Report highlights strengths, exposes challenges of charter school management organizations
Seattle, WA - The nonprofit organizations that manage many of the nation's public charter schools are implementing many innovative practices, but they also face significant challenges in extending their reach, according to an interim report released today from the Center on Reinventing Public Education (CRPE) and Mathematica Policy Research.
Charter management organizations (CMOs) are nonprofit organizations seen as vehicles for promoting the replication of high-performing charter schools while capturing economies of scale. The National Study of CMO Effectiveness is examining CMO structures and practices and will assess the impacts of CMOs on student achievement, as well as the factors influencing those impacts.
The interim report finds that CMOs place great emphasis on teacher accountability and student achievement: they focus intensely on the schools they oversee, make extensive use of data on student and school performance, emphasize continuous academic improvement, and are more likely than school districts to pay teachers for performance. CMOs also offer significantly more time in their school day and year than the average school in the U.S.
But as these organizations have grown, they have also encountered problems, the study shows. Larger CMOs subject affiliated schools to increasing amounts of oversight and central control, raising the fear that some CMOs might become rigid and bureaucratic. Without changes in public policy (such as more equitable funding for charter schools and access to district-owned school buildings), most CMOs are likely to remain heavily reliant on philanthropy to fund their central offices. If CMOs are to maintain or quicken their pace of growth, the interim report suggests, they will need long-term philanthropic commitment, more public funding, or new and more efficient ways of operating.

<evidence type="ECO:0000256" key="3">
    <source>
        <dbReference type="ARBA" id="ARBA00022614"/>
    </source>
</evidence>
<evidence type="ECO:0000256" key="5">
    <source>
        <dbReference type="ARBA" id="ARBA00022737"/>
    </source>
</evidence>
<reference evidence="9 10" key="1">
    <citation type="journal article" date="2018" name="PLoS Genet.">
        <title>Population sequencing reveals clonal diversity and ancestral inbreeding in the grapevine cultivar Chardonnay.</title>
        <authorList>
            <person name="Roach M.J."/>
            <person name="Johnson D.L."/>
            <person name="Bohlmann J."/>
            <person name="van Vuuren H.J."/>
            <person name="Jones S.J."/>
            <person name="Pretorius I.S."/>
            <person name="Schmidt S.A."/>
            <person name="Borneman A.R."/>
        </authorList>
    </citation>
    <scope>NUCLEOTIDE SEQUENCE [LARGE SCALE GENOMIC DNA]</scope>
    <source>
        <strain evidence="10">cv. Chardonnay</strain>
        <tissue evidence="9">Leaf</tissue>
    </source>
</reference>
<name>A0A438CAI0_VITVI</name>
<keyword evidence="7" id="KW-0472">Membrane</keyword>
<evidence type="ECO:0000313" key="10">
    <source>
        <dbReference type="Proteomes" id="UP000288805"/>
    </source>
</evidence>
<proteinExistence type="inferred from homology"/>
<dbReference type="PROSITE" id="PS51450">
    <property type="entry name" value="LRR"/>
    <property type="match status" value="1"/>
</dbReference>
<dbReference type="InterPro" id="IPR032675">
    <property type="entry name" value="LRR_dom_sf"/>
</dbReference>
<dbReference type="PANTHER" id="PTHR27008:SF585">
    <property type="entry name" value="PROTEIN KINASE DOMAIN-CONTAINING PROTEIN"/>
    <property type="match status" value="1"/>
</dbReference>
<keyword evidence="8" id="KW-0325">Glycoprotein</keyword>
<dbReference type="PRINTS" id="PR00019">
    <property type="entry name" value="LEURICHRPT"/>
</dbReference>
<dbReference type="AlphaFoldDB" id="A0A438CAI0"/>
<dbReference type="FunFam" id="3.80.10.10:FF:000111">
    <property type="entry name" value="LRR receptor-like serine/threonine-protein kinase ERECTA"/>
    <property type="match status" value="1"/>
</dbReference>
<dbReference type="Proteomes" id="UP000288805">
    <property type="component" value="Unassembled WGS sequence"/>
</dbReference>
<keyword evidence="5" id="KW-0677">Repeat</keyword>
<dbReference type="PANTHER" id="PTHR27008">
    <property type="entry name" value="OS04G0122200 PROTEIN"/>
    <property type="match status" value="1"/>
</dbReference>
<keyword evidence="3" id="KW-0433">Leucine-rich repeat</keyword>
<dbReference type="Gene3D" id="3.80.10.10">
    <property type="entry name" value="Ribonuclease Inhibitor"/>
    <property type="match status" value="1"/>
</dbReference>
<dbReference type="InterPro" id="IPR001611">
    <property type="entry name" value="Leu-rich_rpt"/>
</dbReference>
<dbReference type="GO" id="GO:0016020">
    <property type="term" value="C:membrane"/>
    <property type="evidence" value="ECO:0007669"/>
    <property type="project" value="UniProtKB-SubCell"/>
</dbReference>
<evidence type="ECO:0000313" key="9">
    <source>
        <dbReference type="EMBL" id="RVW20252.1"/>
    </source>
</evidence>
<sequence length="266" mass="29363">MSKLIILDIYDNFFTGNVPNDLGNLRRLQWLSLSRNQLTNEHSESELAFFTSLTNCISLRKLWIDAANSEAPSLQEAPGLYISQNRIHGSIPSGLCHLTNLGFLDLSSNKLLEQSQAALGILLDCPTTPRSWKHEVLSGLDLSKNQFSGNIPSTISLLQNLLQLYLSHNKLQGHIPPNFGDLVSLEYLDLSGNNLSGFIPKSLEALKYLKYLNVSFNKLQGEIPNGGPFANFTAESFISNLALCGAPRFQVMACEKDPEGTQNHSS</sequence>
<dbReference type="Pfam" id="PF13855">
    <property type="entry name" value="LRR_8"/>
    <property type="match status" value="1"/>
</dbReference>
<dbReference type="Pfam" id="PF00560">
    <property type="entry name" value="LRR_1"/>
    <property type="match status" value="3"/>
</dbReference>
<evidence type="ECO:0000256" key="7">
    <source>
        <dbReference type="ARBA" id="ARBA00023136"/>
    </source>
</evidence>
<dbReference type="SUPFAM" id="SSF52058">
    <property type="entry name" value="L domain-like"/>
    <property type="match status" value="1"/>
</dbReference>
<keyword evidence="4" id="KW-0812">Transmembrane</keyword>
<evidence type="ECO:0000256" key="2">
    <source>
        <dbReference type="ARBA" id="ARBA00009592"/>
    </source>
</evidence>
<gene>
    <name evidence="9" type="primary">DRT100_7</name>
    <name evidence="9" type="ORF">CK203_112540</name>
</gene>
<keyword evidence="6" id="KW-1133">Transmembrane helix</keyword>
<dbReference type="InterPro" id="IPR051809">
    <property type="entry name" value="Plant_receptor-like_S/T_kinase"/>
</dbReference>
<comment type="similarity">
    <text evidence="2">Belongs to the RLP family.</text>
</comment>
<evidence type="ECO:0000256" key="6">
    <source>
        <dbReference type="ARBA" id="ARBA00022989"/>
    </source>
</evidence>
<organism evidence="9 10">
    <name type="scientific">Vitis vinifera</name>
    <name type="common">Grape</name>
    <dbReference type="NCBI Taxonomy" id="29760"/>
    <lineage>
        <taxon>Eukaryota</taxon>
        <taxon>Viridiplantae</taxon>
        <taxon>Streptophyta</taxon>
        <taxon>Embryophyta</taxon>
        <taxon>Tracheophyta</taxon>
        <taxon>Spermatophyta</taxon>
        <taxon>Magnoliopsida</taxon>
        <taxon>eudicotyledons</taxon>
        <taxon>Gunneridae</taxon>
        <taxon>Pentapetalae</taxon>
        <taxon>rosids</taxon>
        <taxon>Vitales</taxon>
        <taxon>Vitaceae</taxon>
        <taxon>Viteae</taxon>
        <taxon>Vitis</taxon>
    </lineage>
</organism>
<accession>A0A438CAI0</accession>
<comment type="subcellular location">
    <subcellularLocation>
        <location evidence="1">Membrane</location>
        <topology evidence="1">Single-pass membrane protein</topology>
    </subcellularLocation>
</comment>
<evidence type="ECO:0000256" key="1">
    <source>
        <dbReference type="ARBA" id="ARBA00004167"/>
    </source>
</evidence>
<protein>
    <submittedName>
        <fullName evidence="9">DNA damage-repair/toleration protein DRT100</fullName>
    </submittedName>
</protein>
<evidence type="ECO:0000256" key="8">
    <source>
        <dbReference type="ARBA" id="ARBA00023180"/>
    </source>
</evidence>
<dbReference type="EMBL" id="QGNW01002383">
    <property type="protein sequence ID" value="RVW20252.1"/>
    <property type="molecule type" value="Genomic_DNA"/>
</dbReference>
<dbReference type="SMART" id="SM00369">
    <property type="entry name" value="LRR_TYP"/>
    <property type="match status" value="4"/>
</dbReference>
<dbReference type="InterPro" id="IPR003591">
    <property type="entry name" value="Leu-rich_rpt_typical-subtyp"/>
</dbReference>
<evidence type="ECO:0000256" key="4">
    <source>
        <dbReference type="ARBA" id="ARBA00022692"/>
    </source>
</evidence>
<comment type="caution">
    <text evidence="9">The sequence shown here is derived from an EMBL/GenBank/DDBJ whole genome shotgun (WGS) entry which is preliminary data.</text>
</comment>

CMO leaders also said that they struggle with extending their designs, many of which are based on elementary and middle schools, to high schools. Other challenges cited include collaborating effectively with school districts, increasing the pool of capable educators, and reducing staff burnout associated with longer days and a 'no excuses' approach to instruction.
Said report co-author Robin Lake, associate director of the Center on Reinventing Public Education: "Our findings so far confirm that the work of CMOs is important, but they also make it clear that scale brings its own challenges."
Lake co-authored the report with Paul Hill and other CRPE researchers. The findings are based primarily on visits to 10 CMO central offices and 20 CMO-operated schools, a survey of 43 CMO central offices, interviews with school district officials, and a review of financial data, business plans, and other CMO documents.
"The CMO model is a force in the school reform movement that should not be ignored or dismissed," said the authors, "but CMOs represent just one approach to the important challenge of replicating high-performing charter schools. It is possible there are more cost-effective and sustainable approaches to achieving quality schools at scale."
The study is being conducted by the Center on Reinventing Public Education at the University of Washington and Mathematica Policy Research. It was commissioned by NewSchools Venture Fund, a venture philanthropy firm focused on transforming public education in underserved communities, with generous support from the Bill & Melinda Gates Foundation and the Walton Family Foundation.
The study's final report, to be released next year, will describe the effects of CMOs on student academic performance, and will examine which CMO structures and practices are associated with instructional quality, school stability, and student achievement.